Warburg, [O.] "Ueber seine Reisen in Formosa." [On his travels in Formosa.] Verhandlungen der Gesellschaft fr Erdkunde zu Berlin 16 (1889): 374-387. English translation by Tina Schneider. Edited by Douglas Fix.

 

Lectures and Essays

Dr. Warburg: On his travels in Formosa. (October 12, 1889)

 

The purpose of my almost 4 year long journey through the peripheral regions of East and Southeast Asia was almost exclusively botanical; the scientific results will of course only come out after a revision of my collections, which will take a long time. If I still undertake to lecture shortly on one stage of my journey here, it is because on one hand the botanic is often forced to visit small side-valleys and side roads due to his profession, which lie far from the stream of all-levelling culture, so that he is easily struck by some new thing or another. Especially Formosa's great Military roads, on the other hand, offer extraordinarily much of interest right now, namely not for the natural scientist and ethnologist, but rather for the politician and economist.

Already in late summer of 1887 I was close to Formosa - on the southern Riukiu-Islands, which, as is generally known, constitute the connecting string of islands between Japan and Formosa. I sailed from Mieiakoshima (or Typinsan), known from the shipwreck of captain Hernsheim with his schooner, by way of Ischtkagi as far as Iriomotte, an island only 25 German miles from the east coast of Formosa. But, sadly enough, I had to give up the hope to reach Formosa directly from there. First of all, because there is no direct traffic at all between these islands, as the inhabitants of Riukiu have a superstitious fear of the savages and the terrible climate of Taiwan; secondly, because the inhabitants of the Riukiu islands are appalling sailors. Their boats are so terrible, with the exception of the few junks from the main island built in Chinese fashion, that even had I been able to charter a boat, I would not have risked the passage to Formosa in these typhoon-rich months.

Thus, there was nothing left for me to do but to return to Japan, by means of which I however found the rare opportunity to visit the Bonin Islands, by joining a kind of government expedition. On Christmas [Eve] 1887 I then reached Amoy, which constitutes the hub of trade with Formosa.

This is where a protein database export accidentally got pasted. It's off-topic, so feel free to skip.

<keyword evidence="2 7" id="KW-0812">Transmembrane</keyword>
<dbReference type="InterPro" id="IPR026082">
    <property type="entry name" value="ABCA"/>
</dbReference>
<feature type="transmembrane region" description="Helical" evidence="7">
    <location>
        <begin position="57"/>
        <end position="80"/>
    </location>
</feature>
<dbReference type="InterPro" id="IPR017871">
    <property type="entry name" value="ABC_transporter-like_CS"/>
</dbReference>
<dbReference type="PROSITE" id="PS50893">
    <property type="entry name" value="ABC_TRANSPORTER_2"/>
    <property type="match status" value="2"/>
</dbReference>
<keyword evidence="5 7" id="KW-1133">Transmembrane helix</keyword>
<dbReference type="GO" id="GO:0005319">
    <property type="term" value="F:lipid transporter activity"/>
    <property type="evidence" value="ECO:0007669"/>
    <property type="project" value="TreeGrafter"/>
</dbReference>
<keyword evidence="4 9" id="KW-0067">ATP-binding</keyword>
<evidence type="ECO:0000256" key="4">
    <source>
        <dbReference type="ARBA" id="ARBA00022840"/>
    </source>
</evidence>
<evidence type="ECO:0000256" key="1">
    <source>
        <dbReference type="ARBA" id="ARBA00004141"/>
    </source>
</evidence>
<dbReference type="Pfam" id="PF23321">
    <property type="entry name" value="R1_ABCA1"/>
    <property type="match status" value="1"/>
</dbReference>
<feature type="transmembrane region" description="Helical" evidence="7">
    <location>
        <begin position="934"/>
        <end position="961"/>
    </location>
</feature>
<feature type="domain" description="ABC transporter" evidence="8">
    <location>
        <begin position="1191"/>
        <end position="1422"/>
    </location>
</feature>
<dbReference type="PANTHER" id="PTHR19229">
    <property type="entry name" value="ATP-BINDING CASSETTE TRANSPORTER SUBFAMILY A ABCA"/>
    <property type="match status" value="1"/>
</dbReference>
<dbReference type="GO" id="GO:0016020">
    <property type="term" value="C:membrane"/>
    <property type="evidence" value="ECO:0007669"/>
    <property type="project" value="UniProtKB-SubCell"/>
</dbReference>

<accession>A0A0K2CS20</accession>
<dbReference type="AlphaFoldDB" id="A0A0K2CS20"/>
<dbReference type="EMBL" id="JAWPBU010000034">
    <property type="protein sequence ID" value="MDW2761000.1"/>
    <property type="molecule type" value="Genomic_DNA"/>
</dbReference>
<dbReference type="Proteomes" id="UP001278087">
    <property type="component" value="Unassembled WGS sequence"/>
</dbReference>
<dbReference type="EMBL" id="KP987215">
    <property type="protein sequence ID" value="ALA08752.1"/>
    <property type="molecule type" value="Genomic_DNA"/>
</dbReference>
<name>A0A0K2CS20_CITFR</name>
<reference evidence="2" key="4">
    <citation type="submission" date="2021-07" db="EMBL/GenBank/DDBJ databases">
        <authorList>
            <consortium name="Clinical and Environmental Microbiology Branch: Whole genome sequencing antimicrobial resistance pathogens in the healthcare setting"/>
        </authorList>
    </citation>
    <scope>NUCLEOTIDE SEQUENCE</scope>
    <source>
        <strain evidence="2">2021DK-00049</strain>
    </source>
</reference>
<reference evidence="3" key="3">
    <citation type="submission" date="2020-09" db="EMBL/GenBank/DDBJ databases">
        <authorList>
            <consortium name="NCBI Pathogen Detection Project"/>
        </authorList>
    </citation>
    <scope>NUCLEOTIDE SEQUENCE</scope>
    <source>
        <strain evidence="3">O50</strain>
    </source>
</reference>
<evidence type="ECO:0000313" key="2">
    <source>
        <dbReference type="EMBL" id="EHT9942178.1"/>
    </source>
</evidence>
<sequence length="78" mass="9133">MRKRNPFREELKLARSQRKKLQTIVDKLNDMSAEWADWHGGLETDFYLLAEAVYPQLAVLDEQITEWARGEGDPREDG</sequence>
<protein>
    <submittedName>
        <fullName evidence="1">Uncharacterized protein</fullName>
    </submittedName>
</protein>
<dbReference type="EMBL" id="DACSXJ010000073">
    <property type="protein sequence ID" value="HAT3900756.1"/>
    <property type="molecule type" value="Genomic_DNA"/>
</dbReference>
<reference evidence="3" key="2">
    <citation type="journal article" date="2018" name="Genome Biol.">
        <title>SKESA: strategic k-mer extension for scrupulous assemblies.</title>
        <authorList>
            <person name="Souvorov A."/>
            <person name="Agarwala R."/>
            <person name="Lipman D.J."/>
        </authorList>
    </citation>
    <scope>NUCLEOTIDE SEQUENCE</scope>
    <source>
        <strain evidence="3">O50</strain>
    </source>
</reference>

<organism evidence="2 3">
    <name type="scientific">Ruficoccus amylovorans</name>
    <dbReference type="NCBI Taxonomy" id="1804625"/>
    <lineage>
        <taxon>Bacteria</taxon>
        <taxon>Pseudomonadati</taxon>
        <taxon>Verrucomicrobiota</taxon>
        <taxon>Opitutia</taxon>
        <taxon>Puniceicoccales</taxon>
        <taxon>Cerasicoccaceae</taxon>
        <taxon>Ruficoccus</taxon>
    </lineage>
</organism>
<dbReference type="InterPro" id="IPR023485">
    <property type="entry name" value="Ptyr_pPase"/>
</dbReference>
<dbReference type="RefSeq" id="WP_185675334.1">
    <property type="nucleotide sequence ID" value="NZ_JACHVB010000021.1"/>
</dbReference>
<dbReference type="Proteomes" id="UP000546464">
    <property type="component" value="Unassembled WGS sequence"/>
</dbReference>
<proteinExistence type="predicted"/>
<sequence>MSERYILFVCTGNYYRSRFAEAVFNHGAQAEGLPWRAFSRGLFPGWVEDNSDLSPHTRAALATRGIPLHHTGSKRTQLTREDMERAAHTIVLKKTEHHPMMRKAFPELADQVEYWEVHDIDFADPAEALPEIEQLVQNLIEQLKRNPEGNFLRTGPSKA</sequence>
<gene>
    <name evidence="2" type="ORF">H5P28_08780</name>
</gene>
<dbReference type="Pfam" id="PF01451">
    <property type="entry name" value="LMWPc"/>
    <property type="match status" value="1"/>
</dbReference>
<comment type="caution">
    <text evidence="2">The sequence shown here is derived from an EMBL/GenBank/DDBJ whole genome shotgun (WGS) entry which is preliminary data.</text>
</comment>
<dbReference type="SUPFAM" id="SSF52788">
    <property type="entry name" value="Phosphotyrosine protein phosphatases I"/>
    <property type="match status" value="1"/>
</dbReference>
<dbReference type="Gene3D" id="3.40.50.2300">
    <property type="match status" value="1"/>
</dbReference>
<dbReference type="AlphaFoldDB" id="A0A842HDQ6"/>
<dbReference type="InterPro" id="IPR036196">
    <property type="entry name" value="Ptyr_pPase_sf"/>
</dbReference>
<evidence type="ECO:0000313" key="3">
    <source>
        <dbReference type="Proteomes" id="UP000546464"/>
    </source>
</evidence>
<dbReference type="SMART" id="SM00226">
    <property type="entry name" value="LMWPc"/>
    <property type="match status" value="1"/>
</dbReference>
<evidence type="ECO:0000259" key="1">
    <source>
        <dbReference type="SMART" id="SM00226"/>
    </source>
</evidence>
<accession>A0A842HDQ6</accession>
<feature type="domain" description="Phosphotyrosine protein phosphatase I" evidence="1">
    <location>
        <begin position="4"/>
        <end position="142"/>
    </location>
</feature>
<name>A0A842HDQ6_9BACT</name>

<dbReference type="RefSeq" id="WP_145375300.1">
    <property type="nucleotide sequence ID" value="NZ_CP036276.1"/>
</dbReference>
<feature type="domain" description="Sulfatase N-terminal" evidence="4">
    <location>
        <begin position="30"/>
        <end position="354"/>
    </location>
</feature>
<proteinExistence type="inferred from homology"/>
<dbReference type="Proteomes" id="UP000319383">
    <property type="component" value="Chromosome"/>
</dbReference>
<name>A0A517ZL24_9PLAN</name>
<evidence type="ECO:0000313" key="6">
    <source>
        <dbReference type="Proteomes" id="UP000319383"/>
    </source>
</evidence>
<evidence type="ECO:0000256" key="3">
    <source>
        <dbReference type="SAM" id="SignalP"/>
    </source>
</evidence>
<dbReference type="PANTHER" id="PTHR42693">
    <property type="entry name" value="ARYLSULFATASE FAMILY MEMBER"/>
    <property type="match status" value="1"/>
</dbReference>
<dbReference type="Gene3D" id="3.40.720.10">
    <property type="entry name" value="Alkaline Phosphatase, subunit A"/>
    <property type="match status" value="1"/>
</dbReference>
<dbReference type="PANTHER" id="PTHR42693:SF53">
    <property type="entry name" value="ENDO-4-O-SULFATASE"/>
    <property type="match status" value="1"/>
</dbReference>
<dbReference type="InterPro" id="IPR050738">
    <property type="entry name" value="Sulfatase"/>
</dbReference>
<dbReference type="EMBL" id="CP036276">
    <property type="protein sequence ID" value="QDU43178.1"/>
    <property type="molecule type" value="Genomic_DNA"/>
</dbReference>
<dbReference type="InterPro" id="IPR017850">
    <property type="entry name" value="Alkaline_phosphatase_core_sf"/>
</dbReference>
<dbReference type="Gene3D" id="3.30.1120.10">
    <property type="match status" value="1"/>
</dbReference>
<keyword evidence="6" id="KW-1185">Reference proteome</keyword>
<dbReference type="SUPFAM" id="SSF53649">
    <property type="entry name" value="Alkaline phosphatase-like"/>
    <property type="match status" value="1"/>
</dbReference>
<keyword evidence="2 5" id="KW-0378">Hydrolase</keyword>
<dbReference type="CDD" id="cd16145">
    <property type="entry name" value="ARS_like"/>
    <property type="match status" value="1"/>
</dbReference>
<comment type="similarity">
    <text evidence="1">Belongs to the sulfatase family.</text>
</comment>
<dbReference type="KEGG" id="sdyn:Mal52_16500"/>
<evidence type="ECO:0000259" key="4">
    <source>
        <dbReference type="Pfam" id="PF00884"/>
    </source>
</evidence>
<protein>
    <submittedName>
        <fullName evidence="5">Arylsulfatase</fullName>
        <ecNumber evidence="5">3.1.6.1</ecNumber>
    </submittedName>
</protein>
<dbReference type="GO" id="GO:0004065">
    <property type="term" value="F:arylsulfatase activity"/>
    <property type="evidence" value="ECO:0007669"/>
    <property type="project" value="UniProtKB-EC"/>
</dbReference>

From here, there exists a double steamship connection with the island, one to Tamsui (more correctly called Hobe), the harbor of the northern capital Taipefu, and another one to Amping, the harbor of the southern former capital Taiwanfu. Apart form these two harbors, there are two more licensed harbors, namely Takau, a day's journey from the southern capital, and a day's journey from the northern capital, Kelung.

All four harbors are quite inadequate. Amping is an open reede; the boats anchor two English miles form the coast, besides, in the summer months the communication with the mainland is often interrupted. While Takau has a well-protected inner basin, the access, however, is so bad, that any larger ships have to anchor outside. Tamsui is the mouth of a greater river, which unfortunately is blocked for any ships that go deeper because of a bar. The steamship of the Douglas line, conveying the traffic to Amoy, had to be built with a flat keel for this reason. Kelung is not so bad as a harbor, but only has moderately good anchor ground, small dimensions and is not well protected against the northeast winds.

In spite of all these obstacles the greater export and import trade is of course not much influenced by this, what with the current achievements of European ship making technique, but is -- here as in other places -- merely dependant on price and production relations.

Tamsui possesses only few European inhabitants, next to the English consul and the staff of the, as everyone knows -- European -- Chinese tax administration. Among them especially the head of the Canadian Presbyterian mission is worth mentioning, Dr. Mackay, one of Formosa's oldest inhabitants, also among those with the most knowledge of Formosa. He boasted extraordinary successes, working almost without assistant missionaries. He already at that point owned 46 chapels in northern Formosa, namely among the Pepohwans, among whom he owned 36 congregations. Let it be said at once that the Pepohwans are nothing more than the chinesified [chinesierten] aboriginal inhabitants. They are not, as still often presumed, specific tribes, or even the race of the tribes of the plains. Also the mountain tribes, as far as they have let themselves become civilized respectively sinologized [sinisiert], are called Pepos. That they often differ physically from the neighboring mountain tribes is on one hand due to the strong mixing with the Chinese. On the other hand, they have often been ascribed different living territories. Finally because, as in other places, so here too the less isolated and higher civilized inhabitants of the plains had taken up a more universal middle type, in contrast to the more isolated mountain tribes.